Table height is important, especially when shopping for a new table. The most common height for a dining room table is 30 inches. Counter-height tables are 6 inches taller, rising to 36 inches. Add another 6 inches for craft or work tables; they measure up at 42 inches. Each size is appropriate for different applications and tasks.
Standard Chair Sizing
Tables are designed to coordinate with chairs. Chairs follow standard guidelines and typically measure 17 inches for a hardwood seat and 18 inches or more for a cushy, padded seat that compresses when you sit on it. Standard chairs under a 30-inch-tall table allow a comfortable 12 inches between the top of the seat and the bottom of the table. Placing standard chairs under a counter-height table, 36 inches in height, is out of proportion and uncomfortable.
Counter-height chairs are 24 to 26 inches and won't fit comfortably under a standard 30-inch table -- especially if it has an apron. The apron is the horizontal border around the perimeter of some tables; some have them, and some don't. The apron, typically about 4 inches wide, squeezes the available room between the seat and apron down to about 5 inches. Anything taller than a standard chair -- such as a counter-height chair -- might not even fit under it if the chair has arms.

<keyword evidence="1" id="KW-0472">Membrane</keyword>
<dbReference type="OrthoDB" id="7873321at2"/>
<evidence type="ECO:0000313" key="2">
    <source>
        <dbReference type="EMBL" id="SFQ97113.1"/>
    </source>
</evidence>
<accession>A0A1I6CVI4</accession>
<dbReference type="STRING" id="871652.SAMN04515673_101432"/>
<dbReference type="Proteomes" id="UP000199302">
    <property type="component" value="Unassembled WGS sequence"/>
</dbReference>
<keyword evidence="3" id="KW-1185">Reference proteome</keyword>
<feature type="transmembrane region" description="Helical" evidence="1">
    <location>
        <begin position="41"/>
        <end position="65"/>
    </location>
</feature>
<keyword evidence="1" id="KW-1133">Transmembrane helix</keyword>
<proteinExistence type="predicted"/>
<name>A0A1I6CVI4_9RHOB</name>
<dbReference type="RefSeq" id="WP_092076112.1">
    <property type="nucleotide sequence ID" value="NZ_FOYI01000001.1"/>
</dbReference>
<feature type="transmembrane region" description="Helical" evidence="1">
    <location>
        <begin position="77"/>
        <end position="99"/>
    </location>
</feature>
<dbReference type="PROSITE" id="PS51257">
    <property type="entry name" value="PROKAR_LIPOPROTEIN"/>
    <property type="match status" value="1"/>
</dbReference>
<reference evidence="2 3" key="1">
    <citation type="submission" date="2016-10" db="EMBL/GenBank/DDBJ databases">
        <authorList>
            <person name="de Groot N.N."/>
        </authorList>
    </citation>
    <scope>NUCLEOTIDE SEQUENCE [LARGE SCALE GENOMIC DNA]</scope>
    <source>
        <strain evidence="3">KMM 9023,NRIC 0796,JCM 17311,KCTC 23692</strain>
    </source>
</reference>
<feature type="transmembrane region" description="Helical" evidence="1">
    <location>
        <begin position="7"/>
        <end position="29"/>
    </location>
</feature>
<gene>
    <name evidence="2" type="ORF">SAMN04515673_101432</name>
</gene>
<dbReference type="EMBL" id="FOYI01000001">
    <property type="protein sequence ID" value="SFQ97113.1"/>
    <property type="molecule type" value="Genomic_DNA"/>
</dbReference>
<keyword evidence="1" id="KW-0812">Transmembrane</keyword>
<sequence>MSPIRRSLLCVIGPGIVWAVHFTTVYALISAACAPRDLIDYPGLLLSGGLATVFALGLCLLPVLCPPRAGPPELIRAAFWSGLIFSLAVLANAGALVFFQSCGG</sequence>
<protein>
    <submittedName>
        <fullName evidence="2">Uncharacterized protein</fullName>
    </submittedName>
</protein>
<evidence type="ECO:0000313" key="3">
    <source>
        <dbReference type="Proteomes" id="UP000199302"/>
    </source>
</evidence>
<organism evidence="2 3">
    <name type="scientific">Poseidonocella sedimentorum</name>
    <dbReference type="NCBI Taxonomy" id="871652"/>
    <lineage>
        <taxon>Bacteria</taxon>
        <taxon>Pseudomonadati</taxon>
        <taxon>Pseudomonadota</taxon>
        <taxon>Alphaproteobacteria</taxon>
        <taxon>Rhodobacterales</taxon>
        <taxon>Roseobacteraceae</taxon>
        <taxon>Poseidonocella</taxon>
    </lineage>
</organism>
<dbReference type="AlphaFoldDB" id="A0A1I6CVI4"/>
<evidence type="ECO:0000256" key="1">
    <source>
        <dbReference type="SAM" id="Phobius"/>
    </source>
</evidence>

Standard, 30-inch tables are more common, and readily available in more designs and styles than 36-inch, counter-height tables.
Counter-height tables, with the extra 6 inches of height, match countertop height, which is also 36 inches. The matching height makes a counter-height table more appropriate than a standard-height table to serve as an additional food-preparation area, such as a kitchen island.
Standard-height tables are more comfortable to sit at, primarily because your feet touch the floor while you're seated. Counter-height tables can make you stretch to reach the floor. Disabled or handicapped people are also more comfortable, simply because handicapped aids such as wheelchairs fit under standard-height tables -- but only if there is no apron.
Formality and Protocol
Standard-height tables are considered more formal than counter-height tables, which fit into the casual category. Guests typically expect to be seated at a standard table. Counter-height tables create a more relaxed, informal ambiance than sitting at a formal, standard-height table.
Work or pub tables measure in at about 42 inches. When paired with a 30-inch stool, work tables can be more comfortable than counter-height tables or standard tables for working, doing crafts, or socializing. They also match up with common 42-inch bars or countertops.